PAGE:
Little evidence of positive spillovers from FDI

by Chakravarthi Raghavan

Geneva, 17 Oct 2000 - There is “weak evidence” that foreign direct investment (FDI) into developing countries generates positive spillovers for host economies, and countries are likely to be better served by being cautious about promoting FDI until there is strong empirical evidence that “the social rate of return on FDI exceeds the private rate of return.”

This is the broad conclusion of a study by Prof. Gordon Hanson, of the Department of Economics and School of Business Administration at the University of Michigan (USA) and National Bureau of Economic Research.

The Hanson study, “Should Countries Promote Foreign Direct Investment?”, has been prepared for the Group of 24 (the developing-country group at the IMF and the World Bank) and was discussed at technical level by the G-24 on the eve of the recent Fund/Bank meetings at Prague. The study is expected to be published by the UN Conference on Trade and Development in its Studies on International Monetary and Financial Issues. The study is part of the research programme coordinated by Prof. Dani Rodrik of the JFK School of Government at Harvard University.

The study brings out that there is “weak evidence, at best,” that FDI generates positive spillovers for host economies, and there is “little evidence” at the firm or plant level that FDI raises the productivity of domestic enterprises.

“Indeed, it appears that plants in industries with a larger multinational presence tend to enjoy lower rates of productivity growth,” the study says, adding: “Empirical research thus provides little support for the idea that FDI is warranted on welfare grounds.”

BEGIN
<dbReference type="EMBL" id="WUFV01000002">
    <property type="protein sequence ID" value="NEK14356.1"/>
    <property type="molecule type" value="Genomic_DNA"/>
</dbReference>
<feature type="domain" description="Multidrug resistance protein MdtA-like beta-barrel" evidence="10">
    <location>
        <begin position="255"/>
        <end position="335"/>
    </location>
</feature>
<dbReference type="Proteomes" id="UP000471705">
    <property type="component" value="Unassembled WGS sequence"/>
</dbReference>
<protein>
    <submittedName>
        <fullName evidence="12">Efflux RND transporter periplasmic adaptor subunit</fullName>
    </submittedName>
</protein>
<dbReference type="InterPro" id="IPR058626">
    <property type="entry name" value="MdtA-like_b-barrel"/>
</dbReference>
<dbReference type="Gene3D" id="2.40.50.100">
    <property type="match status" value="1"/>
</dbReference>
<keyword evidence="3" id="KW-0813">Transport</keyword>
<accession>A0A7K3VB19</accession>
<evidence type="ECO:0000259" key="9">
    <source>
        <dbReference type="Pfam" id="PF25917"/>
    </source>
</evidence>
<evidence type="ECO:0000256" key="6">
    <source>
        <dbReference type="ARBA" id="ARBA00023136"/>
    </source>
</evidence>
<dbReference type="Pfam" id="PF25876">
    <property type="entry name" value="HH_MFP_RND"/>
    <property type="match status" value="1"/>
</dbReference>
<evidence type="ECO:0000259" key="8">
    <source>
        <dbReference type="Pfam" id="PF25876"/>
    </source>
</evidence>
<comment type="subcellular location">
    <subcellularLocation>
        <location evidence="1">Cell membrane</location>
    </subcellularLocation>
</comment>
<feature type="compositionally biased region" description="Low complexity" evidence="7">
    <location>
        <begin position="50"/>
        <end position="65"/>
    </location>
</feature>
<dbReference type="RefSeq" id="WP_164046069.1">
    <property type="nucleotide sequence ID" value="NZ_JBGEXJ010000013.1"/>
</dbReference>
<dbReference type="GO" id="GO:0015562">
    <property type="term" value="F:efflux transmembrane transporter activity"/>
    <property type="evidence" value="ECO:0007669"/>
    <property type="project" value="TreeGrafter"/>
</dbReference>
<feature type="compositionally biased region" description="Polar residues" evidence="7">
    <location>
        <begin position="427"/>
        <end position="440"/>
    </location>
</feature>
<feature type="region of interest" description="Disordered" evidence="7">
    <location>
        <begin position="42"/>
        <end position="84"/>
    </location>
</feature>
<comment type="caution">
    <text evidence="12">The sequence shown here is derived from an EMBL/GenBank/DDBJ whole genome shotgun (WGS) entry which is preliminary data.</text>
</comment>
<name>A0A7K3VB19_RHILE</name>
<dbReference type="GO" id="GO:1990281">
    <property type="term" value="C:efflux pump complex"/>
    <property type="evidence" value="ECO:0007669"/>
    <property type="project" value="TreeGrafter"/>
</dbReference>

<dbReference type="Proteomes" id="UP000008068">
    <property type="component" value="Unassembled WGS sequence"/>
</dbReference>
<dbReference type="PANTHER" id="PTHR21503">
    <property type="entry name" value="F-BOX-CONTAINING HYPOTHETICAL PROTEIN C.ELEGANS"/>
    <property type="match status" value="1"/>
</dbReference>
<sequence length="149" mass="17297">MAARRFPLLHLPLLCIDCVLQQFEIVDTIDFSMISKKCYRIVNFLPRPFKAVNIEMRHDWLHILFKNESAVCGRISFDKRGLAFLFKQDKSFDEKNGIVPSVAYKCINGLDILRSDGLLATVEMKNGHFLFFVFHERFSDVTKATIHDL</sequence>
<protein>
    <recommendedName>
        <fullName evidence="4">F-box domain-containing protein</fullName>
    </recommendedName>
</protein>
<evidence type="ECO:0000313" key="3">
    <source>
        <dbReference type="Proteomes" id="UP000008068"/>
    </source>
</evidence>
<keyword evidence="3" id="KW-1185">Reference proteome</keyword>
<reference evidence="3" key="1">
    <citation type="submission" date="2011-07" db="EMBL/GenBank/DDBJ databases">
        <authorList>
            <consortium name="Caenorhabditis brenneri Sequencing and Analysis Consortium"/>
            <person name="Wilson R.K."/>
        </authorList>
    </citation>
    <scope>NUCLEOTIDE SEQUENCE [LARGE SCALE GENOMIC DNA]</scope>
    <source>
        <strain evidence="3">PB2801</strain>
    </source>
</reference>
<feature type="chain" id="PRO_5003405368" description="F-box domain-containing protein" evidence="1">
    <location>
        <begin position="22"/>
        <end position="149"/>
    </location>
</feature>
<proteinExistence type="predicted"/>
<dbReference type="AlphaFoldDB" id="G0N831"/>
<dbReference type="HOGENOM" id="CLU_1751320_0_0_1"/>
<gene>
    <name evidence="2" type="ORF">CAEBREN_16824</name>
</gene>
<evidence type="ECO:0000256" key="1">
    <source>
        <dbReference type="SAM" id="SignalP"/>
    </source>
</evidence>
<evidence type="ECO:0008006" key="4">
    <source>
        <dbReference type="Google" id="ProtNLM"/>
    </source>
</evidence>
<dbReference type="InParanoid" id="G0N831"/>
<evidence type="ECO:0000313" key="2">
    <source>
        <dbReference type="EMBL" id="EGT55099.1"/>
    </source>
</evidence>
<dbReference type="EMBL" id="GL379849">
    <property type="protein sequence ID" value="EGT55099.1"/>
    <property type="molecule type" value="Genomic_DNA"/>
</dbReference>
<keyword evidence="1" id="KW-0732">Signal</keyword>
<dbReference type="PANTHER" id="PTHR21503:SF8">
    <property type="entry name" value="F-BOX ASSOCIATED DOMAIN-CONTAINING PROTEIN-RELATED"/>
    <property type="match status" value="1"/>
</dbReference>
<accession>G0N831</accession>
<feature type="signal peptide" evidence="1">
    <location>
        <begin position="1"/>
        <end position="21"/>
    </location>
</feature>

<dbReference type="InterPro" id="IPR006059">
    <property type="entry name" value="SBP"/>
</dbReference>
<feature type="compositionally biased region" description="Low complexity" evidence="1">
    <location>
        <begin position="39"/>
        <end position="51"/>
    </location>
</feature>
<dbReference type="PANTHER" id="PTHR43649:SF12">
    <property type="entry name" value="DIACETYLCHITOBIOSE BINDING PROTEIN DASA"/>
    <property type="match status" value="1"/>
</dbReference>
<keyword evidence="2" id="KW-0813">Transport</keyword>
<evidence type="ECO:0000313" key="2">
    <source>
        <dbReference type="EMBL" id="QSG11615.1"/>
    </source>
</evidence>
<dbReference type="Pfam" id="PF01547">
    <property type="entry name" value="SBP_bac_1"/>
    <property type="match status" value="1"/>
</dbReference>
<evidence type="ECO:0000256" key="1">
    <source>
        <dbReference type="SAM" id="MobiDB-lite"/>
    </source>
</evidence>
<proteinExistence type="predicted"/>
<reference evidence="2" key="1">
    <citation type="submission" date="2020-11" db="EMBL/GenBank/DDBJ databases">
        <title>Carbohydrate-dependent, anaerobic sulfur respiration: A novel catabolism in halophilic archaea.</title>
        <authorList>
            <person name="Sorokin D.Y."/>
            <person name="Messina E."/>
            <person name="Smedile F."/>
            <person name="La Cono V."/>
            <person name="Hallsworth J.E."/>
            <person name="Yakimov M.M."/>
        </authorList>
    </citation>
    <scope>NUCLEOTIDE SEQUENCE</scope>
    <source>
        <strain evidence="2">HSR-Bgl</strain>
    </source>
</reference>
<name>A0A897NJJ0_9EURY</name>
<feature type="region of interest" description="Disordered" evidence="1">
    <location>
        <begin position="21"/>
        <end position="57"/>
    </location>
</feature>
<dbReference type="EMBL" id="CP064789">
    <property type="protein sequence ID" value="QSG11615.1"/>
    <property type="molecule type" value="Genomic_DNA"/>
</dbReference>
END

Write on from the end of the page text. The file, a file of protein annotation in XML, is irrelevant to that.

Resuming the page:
There is clearly a need for much more research on host-economy consequences of FDI, and the impression from existing academic literature is that countries should be skeptical about claims that promoting FDI will raise national welfare.

The study notes that there is a presumption among many academics and policy-makers that (inward) FDI is something special and that FDI helps accelerate the process of economic development in host countries.

But there seems to be little empirical evidence to back this presumption, on the basis of which developing countries have reduced barriers to inward FDI and created a policy infrastructure to attract multinational firms and FDI, including through extension of tax holidays, exemption from import duties and the offer of direct subsidies.

For FDI to merit special treatment, there needs to be market failure specific to production by multinational firms, Hanson notes, mentioning several examples of market failure mentioned in the literature—asymmetric information (as between domestic and foreign investors) and the possibility of FDI generating productivity spillovers for the host economy (through forward and backward linkages between multinationals and host-country firms).

While these and other types of market failure are plausible, says Hanson, each is also subject to controversy. Spillovers associated with FDI are supported by “casual evidence” from many countries, but their existence and magnitude are difficult to establish empirically.

“Indeed, micro evidence from large samples of manufacturing plants in developing countries fails to support the existence of positive productivity spillovers related to FDI.”

There is also reason to believe that multinationals exert market power in their respective industries. Whether or not they share rents with employees in their foreign affiliates is an empirical question. Attracting FDI may shift a portion of the rents that the multinationals earn to the host economy, but it may also reduce the profits of local firms that compete with multinationals at home or abroad.